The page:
HMICFRS: Gap between what police can do and what the public expect of them
The first Integrated PEEL Assessments (IPAs) have commended forces for providing a good service but inspectors warn that mounting pressures are threatening forces’ ability to root out corruption.
Her Majesty’s Inspectorate of Constabulary and Fire & Rescue Services (HMICFRS) published the first 14 forces’ assessments in the new format on Thursday (May 2).
The IPAs detail three aspects of police performance – effectiveness, efficiency and legitimacy – and take a risk-based approach to reduce the intensity of inspections on forces. Previously forces were inspected separately on each aspect.
The remaining forces’ inspection reports will be published in two groups later this year.
HMICFRS found that, across the board, the 14 forces were increasingly affected by mounting pressure in different ways.
HM Inspector Matt Parr said: “If these trends continue, the service the police provide is bound to deteriorate. A discussion is therefore needed about what needs to change.”
“It isn’t clear how long forces will be able to maintain their current performance levels,” HMICFRS added.
Mr Parr said, as the report is based only on the first group of 14 forces, HMICFRS has to be “tentative in how we judge policing as a whole”.
“The patterns we are beginning to see emerge paint a picture of a committed and capable police service that is starting to show signs of real strain in some areas. Many of the forces we inspected are in general providing a good service to the public, but all are faced with competing priorities that if not managed correctly could see this service deteriorate,” he added.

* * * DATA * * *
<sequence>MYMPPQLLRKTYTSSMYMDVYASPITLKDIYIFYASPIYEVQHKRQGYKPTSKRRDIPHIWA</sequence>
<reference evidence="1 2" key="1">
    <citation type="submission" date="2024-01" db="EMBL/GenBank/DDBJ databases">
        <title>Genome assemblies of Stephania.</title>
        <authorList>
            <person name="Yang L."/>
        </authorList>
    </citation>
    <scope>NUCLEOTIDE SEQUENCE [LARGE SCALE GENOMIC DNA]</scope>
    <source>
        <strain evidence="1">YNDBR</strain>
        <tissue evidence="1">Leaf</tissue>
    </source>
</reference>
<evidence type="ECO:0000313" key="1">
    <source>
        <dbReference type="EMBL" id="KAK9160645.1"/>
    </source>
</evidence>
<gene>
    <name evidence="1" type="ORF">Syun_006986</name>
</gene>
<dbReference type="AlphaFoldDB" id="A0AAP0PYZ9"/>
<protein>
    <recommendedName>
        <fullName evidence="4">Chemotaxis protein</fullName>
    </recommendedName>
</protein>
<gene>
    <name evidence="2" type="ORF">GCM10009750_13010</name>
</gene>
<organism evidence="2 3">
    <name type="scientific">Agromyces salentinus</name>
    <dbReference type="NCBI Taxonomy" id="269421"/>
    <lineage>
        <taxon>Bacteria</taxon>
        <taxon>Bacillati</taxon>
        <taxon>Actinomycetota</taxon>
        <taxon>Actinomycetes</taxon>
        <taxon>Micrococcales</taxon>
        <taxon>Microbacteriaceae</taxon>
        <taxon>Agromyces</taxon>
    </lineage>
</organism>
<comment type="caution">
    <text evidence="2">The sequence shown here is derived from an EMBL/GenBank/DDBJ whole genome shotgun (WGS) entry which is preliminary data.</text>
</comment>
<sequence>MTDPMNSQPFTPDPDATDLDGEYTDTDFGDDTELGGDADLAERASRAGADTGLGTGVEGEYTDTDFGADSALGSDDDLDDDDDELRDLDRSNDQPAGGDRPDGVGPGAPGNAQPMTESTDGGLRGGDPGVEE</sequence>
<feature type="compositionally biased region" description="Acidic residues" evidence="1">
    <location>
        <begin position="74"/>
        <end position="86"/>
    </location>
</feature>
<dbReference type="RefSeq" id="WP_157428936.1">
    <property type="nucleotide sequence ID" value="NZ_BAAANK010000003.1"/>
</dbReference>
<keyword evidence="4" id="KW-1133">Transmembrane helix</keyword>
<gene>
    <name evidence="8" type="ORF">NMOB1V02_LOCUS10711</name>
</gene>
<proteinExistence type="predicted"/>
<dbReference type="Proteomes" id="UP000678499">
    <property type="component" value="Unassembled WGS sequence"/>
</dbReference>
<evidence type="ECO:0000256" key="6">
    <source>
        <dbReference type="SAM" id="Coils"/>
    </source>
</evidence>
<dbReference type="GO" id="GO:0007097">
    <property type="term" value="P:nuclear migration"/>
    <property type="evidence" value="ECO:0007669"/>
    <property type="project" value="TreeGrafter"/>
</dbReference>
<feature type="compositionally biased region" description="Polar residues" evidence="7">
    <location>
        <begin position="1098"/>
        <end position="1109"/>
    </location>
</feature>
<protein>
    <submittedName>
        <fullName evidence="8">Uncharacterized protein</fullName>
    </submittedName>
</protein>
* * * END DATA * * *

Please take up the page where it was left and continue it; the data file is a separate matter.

However, there have been some areas of innovation and improvement, particularly in identifying vulnerability.
“But the forces we inspected are trying to meet ever-more complex and high-risk demand with strained resources. We have previously reported that redeploying neighbourhood officers, often to response, can damage their crime prevention work and limit their engagement with communities. We found that this trend has continued over the last year. Most forces also continue to have a large number of vacancies for detectives,” he added.
“Forces are improving how they manage demand, but that is having a knock-on effect in other areas. For instance, this is stretching forces’ ability to root out corruption which, as well as having serious ethical considerations, threatens to increase demand in the longer-term. It is also having an adverse effect on the wellbeing of officers.
“There is too big a gap between what police can do, and what the public expect of them.”
National Police Chiefs’ Council (NPCC) Chair Martin Hewitt said: “I’m pleased to see the independent inspectorate of policing has found a good level service with the majority of forces graded as either good or outstanding. The substantial work from all forces to meet the needs of the public and be as efficient as possible is recognised. Particular emphasis is given to examples of innovation, improvements in how we protect the most vulnerable and investment in technology to better manage demand.
“Police chiefs, along with many others working in policing, have been very clear that the service is under severe pressure and requires additional long-term funding.”
Of the 14 forces inspected, HMICFRS issued the following grades: